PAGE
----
My cousin Jacqueline and I were the youngest of the family. Pat and my brother were thirteen and sixteen years older. She would have been my role model, had my mother lived, since she'd so successfully moved into an important and interesting professional life in New York. Whenever I could, I looked at the fashion section that she edited in the New York Times Magazine Section, even though I rarely read the Times, never having enough money to buy the Sunday edition.
Often I'm sure that I've aged into looking just like her mother, Marion, since I don't remember my mother, and my aunt is my model for family resemblance. I look at my blue eyes and see hers, my wrinkles and see hers.
After I'd done a lot of self-portraits, 1972-73, I went on to take more out in Port Washington where we grew up. I love this image of Marion, my daughter, me and the vacuum. I hear Marion, "Lissie, don't show my hands. Please, don't show my hands." She worried that they weren't the hands of her youth, but I find them comforting since they so much resemble the way my hands have become. I remember Krissy asking, "What happened to your beautiful hands? Where are your thin fingers?" That was twenty years ago, when we were eating dinner with Nance in Tucson.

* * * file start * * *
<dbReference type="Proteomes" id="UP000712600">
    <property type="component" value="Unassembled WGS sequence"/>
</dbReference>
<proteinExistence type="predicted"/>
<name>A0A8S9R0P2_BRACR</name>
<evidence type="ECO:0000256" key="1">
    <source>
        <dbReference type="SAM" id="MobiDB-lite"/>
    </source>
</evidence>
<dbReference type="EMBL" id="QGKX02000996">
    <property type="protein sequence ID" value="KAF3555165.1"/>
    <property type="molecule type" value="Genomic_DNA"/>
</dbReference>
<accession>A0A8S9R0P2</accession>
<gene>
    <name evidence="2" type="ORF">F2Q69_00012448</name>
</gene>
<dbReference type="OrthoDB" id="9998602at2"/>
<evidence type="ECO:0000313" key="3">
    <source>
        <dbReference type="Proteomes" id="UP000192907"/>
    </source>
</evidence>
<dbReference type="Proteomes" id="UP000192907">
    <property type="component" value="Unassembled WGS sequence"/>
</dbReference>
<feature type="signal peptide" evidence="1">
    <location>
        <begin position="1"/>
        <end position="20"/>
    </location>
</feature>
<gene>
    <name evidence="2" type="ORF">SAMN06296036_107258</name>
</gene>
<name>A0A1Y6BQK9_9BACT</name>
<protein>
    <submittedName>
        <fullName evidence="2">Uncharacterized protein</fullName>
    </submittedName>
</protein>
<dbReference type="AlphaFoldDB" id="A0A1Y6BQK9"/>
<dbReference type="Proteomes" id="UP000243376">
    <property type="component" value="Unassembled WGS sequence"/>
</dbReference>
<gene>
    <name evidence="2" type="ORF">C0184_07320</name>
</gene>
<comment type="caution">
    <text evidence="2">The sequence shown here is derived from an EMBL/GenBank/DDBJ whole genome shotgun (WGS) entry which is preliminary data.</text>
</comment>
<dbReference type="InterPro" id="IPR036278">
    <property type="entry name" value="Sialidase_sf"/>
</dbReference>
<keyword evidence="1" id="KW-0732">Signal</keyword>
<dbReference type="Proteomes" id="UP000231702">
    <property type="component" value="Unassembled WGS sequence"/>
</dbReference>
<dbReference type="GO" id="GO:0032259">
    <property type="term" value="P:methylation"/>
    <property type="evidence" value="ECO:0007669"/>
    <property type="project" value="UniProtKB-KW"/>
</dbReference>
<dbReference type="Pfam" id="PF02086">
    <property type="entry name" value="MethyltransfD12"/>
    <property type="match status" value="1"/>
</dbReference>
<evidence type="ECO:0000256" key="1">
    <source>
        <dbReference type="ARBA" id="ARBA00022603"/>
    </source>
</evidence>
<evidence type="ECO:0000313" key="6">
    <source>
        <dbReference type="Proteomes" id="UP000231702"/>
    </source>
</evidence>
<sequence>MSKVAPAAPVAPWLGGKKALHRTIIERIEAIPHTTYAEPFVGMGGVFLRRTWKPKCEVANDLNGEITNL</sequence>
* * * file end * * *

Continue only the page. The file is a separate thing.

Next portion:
Recently I had a dream in which I was nude, wearing only high heels, standing on Mackey Avenue outside of Marion and Roi's house. Workmen were sanding the floors and one told me that I could stand on the bed in the guest room and vacuum away all the dust I could reach from there. In the hallway, a tattoo artist was creating the most gorgeous shawl, robins egg blue and silver lettering, perhaps in Japanese, across the shoulders and down the back of a man who did martial arts. After he got up to shake out the pain, and sat down again, I felt his foot against mine.